FROM THE CHS ARCHIVES: FORMER FIRST LADY ADDRESSES COLUMBIA HIGH SCHOOL STUDENTS by Carol Petrallia
Eleanor Roosevelt, former first lady of the United States, First Delegate to the United Nations, author, and activist, spoke to students, faculty, and guests on March 9, 1953, in the Columbia High School auditorium. Student members of the Platform Club invited her to speak on a subject of her choice.
The following excerpts from articles about Eleanor Roosevelt’s remarks published in CHS’ weekly newspaper The Columbian are presented here.
Mrs. Roosevelt, as chairman of the Human Rights Commission, participated in the drafting of the Universal Declaration of Human Rights, which the U.N. General Assembly adopted in 1948 by a 48-0 vote. The bill is unique in that it marks the first time in history that a declaration of individual rights and freedoms has been recognized officially on an international basis. Mrs. Roosevelt served with distinction in the U.N. from 1945 to 1952 and for her service received the first annual Franklin Delano Roosevelt Brotherhood Award in 1946 and the first American Award in Human Relations in 1949. Her earlier experience included a position as Assistant Director of Civilian Defense in 1941-2. Besides being a noted stateswoman, Mrs. Roosevelt is also an author of repute. Among her many books are “If You Ask Me,” published in 1946, and “This I Remember,” published in 1949.
The culmination of several months of planning by Tony Levy, Martha Max, and the Platform Club sponsored by Miss Lipcsei, took place at an assembly at 2 p.m. Monday, March 9 when the student body and several hundred guests heard an address by Mrs. Franklin Delano Roosevelt.
Preceding the assembly, Mrs. Roosevelt was entertained at a luncheon with student leaders and members of the faculty, Miss Henderson, Mr. Sheeley, Mr. Amsden, and Mr. Threlkeld.
Some of the topics touched on were “Why are American soldiers fighting in Korea?” and “Does atomic power mean destruction or progress?” She stressed the point that if the UN proves victorious in Korea, collective security, will be vindicated. If Americans do not fight for this principle in Korea, they will fight alone on our own soil. Atomic energy control and cooperation between nations are vital to world peace, said Mrs. Roosevelt.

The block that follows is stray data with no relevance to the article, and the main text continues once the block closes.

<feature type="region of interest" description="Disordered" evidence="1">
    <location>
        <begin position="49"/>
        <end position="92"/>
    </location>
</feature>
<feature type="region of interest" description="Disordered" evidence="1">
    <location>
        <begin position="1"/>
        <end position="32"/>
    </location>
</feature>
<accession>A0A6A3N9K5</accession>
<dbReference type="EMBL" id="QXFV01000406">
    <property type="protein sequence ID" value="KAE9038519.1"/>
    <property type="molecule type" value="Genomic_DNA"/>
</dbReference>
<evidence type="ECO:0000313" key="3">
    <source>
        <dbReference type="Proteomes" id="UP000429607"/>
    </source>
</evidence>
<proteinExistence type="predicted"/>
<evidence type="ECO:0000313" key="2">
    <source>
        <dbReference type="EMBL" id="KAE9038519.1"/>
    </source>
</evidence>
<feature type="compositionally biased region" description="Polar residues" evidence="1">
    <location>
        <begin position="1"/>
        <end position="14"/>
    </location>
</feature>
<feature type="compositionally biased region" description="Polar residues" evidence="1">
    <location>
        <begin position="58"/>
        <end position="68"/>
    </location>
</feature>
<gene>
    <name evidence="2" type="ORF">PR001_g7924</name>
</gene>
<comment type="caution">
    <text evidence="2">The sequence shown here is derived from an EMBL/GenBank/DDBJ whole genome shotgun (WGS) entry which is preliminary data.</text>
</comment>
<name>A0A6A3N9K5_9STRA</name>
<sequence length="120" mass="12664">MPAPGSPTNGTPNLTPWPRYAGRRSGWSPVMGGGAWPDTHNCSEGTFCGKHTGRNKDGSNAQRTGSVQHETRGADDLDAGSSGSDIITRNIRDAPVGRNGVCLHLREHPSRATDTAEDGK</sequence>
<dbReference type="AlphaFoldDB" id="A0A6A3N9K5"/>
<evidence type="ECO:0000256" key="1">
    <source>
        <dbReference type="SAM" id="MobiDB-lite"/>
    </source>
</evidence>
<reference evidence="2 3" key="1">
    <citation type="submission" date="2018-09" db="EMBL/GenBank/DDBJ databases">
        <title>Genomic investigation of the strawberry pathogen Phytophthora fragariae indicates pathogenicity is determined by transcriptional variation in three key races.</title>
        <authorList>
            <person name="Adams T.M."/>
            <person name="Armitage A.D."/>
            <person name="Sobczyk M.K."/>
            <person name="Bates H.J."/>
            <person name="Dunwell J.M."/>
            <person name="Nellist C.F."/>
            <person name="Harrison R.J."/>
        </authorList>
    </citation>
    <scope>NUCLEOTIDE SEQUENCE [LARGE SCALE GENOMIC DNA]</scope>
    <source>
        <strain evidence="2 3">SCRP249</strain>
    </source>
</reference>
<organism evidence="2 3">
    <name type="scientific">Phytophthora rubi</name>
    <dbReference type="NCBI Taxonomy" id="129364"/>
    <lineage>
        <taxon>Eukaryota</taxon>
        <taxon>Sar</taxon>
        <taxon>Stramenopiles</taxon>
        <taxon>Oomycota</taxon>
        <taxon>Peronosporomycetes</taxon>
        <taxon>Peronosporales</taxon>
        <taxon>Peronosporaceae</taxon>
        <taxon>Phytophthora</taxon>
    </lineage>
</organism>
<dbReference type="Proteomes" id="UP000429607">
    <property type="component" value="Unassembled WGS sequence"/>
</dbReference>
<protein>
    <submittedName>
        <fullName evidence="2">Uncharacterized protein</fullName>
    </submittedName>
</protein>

The speaker cautioned against discouragements and apathy: “Don’t become so intimidated by the trend of events that you forget that life is worth living as an adventure.”
Living in a strife-torn world such as ours, patience and persistence are two of the necessary qualities needed for supremacy. “People without courage will never survive.”
Questioned informally about the threat of communism in America, Mrs. Roosevelt commented that our hope here is the stability of a great middle class whose living standards are comfortable. In contrast to the U.S., she mentioned the communist threat in places like India and Chile where great masses can “barely keep body and soul together.”
Mrs. Roosevelt also feels that our economy has learned how to handle recessions and expressions. “When I was a little girl, living with my grandmother in New York, we saw bread lines, and the 7th regiment was called out to quell riots, particularly near Delmonico’s a fashionable restaurant where people could be seen through the windows dining in luxury.” Young people of today cannot be expected to remember these things, she went on, but can take comfort in the fact that experience has taught our business men that they must “think of people.”